Attachment+and+the+Biochemistry+of+Cuddling

Attachment+and+the+Biochemistry+of+Cuddling - When Caroline...

Info iconThis preview shows pages 1–5. Sign up to view the full content.

View Full Document Right Arrow Icon
Attachment and the Biochemistry of Cuddling
Background image of page 1

Info iconThis preview has intentionally blurred sections. Sign up to view the full version.

View Full Document Right Arrow Icon
Caroline’s Two Grandmothers When Caroline was a newborn, her mother carried her everywhere in a baby sling. Caroline could breastfeed whenever she needed to, and she could sleep comfortably next to the warmth of her mother’s body. At night, Caroline slept on one side of her mother while her father slept on the other side. Caroline’s Tibetan grandmother smiled with pleasure when she saw how Caroline was being raised. “It is like that in my country” she said. “It is the best way to be a mother.” Caroline’s American grandmother was not so sure. She was afraid that Caroline might become “spoiled.” What do you think?
Background image of page 2
Can babies be “spoiled”? The idea that a baby can become “spoiled” by too much cuddling dates back to an earlier time in the US when it was believed that discipline had to begin at birth. In actuality, babies need the warmth and reassurance of being carried about and cuddled. They benefit from having their needs met quickly and not experiencing the frustration of crying for long periods. Babies who have their needs met early on are calmer, happier, and cry less. Breastfeeding and sleeping near the baby are two ways to provide security. Carrying the baby helps integrate the baby into a normal part of the mother’s life and makes the care of the baby seem more natural and less stressful.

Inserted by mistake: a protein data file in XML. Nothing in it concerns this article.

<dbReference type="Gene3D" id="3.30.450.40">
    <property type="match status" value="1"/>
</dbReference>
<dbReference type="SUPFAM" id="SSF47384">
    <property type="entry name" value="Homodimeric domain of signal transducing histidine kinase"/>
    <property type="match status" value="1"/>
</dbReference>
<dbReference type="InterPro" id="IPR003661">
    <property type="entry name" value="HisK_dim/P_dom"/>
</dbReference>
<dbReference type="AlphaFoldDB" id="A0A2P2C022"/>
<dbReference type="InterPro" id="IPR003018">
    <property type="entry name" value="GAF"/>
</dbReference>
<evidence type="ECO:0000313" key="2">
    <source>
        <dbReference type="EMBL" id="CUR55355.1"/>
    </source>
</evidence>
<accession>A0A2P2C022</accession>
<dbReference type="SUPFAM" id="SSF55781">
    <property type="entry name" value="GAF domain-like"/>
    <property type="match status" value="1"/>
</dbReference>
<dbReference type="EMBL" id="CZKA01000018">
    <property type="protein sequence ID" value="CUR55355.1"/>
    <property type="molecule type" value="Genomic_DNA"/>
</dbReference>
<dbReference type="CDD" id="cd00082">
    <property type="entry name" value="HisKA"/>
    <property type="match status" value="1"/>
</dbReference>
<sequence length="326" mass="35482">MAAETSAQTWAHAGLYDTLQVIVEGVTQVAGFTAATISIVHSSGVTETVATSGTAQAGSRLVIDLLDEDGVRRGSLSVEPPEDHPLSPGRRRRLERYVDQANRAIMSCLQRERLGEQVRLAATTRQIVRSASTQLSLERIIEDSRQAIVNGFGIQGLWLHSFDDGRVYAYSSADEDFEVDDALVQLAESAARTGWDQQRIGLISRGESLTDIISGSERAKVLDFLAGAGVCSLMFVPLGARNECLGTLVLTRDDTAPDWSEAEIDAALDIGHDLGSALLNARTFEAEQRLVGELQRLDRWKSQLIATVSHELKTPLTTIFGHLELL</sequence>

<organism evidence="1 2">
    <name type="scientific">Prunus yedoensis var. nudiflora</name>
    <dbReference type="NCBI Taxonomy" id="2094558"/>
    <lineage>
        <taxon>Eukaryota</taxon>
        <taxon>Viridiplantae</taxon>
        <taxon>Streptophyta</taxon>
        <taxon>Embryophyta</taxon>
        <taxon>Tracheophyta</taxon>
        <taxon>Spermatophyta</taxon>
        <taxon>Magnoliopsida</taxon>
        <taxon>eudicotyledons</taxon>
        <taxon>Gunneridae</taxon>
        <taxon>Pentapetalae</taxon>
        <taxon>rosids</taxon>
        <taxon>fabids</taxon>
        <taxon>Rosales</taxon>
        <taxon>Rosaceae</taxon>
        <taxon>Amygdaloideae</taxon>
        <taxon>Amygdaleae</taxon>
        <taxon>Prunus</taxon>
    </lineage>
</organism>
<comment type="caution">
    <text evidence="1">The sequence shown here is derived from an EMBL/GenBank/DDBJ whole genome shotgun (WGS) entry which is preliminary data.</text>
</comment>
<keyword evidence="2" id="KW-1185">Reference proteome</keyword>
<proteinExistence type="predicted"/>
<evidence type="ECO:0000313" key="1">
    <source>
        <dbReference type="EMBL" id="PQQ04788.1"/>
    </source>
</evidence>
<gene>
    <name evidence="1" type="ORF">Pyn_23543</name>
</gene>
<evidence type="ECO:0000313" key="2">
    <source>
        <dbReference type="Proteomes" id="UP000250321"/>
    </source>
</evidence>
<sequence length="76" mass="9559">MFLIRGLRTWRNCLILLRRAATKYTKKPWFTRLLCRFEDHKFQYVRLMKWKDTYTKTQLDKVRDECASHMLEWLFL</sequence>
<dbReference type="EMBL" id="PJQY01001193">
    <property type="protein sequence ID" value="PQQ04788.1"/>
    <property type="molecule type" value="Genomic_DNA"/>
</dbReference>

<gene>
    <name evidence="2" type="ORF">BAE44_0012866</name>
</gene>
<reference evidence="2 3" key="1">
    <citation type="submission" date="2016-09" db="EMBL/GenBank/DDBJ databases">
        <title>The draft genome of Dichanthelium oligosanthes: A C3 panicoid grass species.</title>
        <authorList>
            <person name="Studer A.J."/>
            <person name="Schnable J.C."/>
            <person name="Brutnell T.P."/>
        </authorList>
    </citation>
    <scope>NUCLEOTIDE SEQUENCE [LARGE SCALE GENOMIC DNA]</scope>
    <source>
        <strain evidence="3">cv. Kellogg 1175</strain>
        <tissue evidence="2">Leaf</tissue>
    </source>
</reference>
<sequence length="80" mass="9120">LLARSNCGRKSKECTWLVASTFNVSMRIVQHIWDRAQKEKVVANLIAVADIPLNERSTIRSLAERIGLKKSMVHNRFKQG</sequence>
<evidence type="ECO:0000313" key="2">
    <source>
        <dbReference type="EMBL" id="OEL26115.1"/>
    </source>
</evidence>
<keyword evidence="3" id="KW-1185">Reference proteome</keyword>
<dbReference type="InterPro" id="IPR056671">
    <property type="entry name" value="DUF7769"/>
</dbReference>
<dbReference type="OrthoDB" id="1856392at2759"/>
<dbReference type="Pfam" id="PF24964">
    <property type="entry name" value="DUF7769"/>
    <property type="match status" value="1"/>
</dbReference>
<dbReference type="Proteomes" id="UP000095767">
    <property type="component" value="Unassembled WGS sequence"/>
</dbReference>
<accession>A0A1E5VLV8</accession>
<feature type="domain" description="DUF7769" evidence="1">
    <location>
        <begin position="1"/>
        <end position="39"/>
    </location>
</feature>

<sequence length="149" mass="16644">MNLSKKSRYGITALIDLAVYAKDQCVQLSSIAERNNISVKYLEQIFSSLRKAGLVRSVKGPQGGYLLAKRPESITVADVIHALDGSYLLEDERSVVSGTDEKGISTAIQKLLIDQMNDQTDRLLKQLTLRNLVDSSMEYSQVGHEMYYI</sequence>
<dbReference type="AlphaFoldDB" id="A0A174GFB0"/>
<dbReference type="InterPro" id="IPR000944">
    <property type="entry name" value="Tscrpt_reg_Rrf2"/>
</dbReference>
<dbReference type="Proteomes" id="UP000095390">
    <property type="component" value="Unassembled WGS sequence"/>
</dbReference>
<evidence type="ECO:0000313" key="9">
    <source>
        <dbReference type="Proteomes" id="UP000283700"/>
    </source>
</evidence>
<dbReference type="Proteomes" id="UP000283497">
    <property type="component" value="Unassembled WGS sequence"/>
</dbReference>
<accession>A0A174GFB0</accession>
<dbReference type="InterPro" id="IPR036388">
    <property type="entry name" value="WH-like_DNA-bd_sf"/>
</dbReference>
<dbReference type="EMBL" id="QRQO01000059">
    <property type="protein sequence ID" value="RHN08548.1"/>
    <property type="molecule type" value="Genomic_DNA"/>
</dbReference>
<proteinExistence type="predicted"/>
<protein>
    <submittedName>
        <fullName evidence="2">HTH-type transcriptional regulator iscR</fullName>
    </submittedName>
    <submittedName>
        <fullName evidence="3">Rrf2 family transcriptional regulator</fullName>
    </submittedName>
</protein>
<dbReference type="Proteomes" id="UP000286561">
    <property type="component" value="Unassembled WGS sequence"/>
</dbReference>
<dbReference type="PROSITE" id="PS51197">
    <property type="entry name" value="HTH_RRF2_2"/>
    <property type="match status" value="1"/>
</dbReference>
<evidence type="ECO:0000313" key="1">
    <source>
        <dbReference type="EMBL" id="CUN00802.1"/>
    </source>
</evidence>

Background image of page 3

Info iconThis preview has intentionally blurred sections. Sign up to view the full version.

View Full Document Right Arrow Icon
Cultural Traditions In many cultures, it is traditional to carry infants everywhere in slings, for safety reasons and for ease of breastfeeding and care. In the USA and other developed countries, it has not been a tradition. In Papua New Guinea, infants are never allowed to crawl, but are carried by the mother or by siblings or other relatives until the age of one year, when most are able to walk. This is done to prevent infants from picking up diseases on the ground and becoming infected from dirty hands. In other cultures, such as the Mayan and Thai cultures,
Background image of page 4
Image of page 5
This is the end of the preview. Sign up to access the rest of the document.

{[ snackBarMessage ]}

Page1 / 15

Attachment+and+the+Biochemistry+of+Cuddling - When Caroline...

This preview shows document pages 1 - 5. Sign up to view the full document.

View Full Document Right Arrow Icon
Ask a homework question - tutors are online